In 2000, I went on vacation alone for the first time. The prospect of a week on Captiva Island, reading and swimming and reading again, was delicious. Of course, the dilemma was what to read: mysteries, literature, general fiction, essays, or something else. Who knew what I’d feel like reading on a given day? So I did what any reasonable person would do: I loaded up my suitcase with books and tucked some clothes in around them. At the Fort Myers airport, as I tried to lift my suitcase into a rental car, I found myself wishing there was an alternative to hauling a library around.
Within a few years, a device called a Kindle was on the market. I wasn’t tempted until my pastor announced that he was going to begin preaching from the English Standard Version of the Bible. When I saw the size of the ESV Study Bible, I knew there was no way I was willing to haul that enormous volume back and forth to church.
So when my parents asked what I wanted for my birthday that year, I opted for a Kindle. I did my research and decided that I didn’t want one of the little ones with the even smaller screen. I chose the Kindle DX, with a screen the size of a hardcover book’s page.
It didn’t take long to discover some of the best features of the Kindle DX: the print size can be enlarged, downloads are often free or nearly free, and it’s possible to have a new book available in a matter of seconds. The device can hold an entire library, including an ESV Study Bible. As others have gotten into the e-book game, new benefits have included the ability to buy e-books from independent booksellers and to read them on computers and tablets in addition to dedicated devices.
With all these great features, you might wonder why anyone would ever want a physical book. In fact, every few months, the debate pops up again: e-books or physical books? Some people have enormously strong opinions on one side or another, almost as if preferring one is a betrayal of the other. Others are perfectly happy to switch back and forth, depending on anything from convenience to mood.
Don’t get me wrong. I do adore the convenience of e-books. I’m especially fond of the ability to enlarge the print size on an e-book. Packing for vacations is a thousand times easier now. It shouldn’t even be a question.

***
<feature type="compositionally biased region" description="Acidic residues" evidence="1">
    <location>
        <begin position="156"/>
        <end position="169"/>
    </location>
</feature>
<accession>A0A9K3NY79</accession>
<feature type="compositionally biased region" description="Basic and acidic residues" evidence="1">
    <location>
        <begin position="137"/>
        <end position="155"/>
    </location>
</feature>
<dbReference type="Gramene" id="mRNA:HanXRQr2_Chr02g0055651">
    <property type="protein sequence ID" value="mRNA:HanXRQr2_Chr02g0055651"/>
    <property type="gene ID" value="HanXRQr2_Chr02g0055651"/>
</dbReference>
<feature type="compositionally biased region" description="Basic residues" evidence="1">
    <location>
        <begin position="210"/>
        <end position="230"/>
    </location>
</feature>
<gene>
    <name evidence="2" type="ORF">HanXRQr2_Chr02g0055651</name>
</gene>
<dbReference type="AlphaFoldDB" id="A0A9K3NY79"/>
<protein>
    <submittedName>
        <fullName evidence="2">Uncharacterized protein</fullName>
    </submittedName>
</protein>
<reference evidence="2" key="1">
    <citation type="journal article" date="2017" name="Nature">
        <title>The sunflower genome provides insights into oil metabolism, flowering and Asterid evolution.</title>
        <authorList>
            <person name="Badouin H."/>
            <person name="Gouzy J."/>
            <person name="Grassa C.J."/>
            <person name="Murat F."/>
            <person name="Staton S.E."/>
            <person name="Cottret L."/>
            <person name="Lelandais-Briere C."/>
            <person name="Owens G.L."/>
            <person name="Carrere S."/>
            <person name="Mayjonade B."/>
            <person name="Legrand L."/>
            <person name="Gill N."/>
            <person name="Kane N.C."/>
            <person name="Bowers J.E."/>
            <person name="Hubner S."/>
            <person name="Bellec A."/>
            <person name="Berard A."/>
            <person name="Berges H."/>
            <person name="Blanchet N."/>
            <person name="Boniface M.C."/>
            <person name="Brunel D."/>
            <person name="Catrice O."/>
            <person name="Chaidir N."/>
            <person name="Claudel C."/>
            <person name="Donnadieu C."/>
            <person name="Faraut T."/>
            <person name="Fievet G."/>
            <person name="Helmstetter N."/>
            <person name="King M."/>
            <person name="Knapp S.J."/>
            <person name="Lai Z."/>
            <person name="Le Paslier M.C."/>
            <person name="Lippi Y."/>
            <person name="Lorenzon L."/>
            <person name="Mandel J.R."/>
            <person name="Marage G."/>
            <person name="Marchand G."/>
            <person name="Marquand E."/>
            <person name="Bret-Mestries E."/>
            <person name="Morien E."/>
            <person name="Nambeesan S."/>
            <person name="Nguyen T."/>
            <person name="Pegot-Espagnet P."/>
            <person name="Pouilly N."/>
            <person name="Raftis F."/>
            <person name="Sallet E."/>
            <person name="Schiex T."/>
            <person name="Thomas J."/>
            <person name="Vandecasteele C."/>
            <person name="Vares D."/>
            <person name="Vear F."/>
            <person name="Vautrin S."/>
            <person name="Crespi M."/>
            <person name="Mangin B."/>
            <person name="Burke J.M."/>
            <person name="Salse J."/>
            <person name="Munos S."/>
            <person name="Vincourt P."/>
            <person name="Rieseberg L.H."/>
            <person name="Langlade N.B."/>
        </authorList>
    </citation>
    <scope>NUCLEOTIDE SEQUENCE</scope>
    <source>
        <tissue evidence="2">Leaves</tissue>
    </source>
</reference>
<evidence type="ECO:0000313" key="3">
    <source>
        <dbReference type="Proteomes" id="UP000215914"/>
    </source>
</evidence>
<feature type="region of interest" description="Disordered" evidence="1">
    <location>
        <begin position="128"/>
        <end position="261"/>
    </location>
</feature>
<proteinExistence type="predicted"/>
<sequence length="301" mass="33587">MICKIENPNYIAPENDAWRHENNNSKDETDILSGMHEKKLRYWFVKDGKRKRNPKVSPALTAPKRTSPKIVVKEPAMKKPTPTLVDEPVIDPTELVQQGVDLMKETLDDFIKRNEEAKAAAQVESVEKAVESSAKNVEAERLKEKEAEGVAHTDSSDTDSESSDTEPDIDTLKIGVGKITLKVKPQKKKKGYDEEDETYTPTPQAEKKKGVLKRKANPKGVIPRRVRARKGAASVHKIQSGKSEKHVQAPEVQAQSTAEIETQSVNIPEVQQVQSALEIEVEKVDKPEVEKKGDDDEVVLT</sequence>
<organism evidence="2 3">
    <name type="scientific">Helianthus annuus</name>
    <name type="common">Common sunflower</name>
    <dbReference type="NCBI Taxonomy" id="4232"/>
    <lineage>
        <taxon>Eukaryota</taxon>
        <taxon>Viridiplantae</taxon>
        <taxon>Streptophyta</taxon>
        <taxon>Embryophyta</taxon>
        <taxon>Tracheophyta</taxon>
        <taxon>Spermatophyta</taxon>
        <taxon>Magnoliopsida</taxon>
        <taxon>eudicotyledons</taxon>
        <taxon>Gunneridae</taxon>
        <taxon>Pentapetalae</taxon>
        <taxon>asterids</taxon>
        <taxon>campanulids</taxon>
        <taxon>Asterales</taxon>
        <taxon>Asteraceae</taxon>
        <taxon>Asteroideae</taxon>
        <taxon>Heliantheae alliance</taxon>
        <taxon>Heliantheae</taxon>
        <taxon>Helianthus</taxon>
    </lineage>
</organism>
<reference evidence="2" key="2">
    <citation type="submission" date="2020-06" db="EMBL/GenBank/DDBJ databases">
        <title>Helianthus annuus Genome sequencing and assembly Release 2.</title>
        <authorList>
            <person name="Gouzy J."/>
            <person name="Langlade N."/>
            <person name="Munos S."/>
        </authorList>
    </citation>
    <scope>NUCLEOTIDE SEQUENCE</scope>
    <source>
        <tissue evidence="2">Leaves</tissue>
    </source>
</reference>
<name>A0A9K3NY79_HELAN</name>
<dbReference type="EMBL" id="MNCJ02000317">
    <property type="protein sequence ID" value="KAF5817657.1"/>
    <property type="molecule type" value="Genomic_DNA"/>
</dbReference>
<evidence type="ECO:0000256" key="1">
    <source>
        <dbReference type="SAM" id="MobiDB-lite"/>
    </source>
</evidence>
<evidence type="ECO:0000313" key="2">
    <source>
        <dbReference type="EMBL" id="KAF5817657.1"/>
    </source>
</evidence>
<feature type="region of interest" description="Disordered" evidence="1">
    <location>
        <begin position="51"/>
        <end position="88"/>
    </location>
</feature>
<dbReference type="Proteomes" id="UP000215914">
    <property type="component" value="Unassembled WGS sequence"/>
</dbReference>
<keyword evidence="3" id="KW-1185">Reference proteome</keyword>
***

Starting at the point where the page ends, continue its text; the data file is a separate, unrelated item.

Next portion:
But there’s something about the physicality of a book. The feel of it. The weight in my hand. The smell of a new book, and the smell of an old book. The crispness of opening a brand-new hardcover. The soft pages of a well-worn paperback. The ability to stand before a shelf and scan the titles, to see the colors and the letters on the covers, some pristine and others dog-eared, all proclaiming an artist’s vision of the author’s work.
Several weeks ago, I encountered a friend at the library. She had just returned a book I’d heard of, but had never read. She spoke of the compelling story, so beautifully told. She praised the author’s “wordsmithing.” She was so passionate about it that even though I was on my way out, I turned around and went back for that book.
A few days later, a fire displaced the cats and me. As I’ve managed the thousands of resulting details, I’ve found surprising comfort in that paperback library book. The well-worn volume has been handled countless times, its pages soft and inviting. Like so many others, it breaks at a particular spot, the evidence of a reader who placed it facedown back when the spine was sturdy. Not only are the words as beautiful and the story as mesmerizing as my friend promised, but holding Chaim Potok’s story of a young artist in my hands connects me–in a tangible way–with everyone who has borrowed it, read it, cherished it before.
Both e-books and physical books have their merits. But if I have to take sides, put me down for a physical book.